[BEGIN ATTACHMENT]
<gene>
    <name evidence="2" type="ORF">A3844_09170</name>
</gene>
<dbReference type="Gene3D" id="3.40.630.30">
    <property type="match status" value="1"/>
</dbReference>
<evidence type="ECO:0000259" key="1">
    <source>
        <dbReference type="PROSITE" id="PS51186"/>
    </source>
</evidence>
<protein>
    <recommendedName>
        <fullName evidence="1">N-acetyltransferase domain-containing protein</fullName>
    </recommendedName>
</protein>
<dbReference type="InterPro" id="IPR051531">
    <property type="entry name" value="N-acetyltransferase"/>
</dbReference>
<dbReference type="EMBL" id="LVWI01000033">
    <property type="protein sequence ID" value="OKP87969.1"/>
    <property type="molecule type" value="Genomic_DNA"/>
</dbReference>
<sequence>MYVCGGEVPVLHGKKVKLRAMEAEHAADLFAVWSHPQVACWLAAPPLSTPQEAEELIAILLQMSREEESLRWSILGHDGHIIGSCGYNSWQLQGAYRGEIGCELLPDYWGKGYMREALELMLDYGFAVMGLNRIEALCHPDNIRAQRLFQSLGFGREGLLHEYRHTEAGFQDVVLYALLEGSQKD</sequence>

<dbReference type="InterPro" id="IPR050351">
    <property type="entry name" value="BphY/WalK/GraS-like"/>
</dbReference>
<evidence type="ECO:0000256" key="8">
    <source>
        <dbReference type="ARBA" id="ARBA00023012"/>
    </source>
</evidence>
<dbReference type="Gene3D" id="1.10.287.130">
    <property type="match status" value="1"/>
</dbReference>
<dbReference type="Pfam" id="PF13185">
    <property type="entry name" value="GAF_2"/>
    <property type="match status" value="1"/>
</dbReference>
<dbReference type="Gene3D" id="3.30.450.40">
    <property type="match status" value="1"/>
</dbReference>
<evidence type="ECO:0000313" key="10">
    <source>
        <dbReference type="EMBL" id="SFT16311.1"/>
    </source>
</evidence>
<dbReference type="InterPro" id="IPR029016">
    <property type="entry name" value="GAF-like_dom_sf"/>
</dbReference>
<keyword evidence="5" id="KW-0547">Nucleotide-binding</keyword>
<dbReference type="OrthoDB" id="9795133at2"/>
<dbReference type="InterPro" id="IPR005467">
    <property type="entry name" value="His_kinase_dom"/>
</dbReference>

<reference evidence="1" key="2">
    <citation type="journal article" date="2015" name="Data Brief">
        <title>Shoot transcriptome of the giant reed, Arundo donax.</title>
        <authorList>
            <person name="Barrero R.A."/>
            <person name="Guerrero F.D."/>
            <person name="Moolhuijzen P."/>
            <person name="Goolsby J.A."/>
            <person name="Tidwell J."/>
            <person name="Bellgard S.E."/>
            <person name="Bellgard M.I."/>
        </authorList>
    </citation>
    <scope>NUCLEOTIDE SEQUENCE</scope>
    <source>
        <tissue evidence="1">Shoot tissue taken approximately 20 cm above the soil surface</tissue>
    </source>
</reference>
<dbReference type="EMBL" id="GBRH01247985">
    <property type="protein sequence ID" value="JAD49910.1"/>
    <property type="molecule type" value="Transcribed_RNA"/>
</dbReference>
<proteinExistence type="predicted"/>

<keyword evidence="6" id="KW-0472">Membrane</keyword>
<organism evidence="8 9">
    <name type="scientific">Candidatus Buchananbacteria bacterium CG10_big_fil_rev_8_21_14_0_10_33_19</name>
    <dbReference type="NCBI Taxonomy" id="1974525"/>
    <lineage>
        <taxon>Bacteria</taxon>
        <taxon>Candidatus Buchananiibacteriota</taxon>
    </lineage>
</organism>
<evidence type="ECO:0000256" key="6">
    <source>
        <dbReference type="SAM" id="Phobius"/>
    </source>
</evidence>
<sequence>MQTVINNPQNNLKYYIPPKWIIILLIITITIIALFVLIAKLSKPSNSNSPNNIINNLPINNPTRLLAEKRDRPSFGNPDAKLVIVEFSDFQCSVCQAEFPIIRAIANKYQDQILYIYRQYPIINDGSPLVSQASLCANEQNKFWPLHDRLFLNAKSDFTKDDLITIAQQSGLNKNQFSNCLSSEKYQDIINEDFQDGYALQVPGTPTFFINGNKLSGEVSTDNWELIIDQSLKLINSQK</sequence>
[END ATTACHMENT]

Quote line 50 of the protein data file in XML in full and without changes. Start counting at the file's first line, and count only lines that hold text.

</dbReference>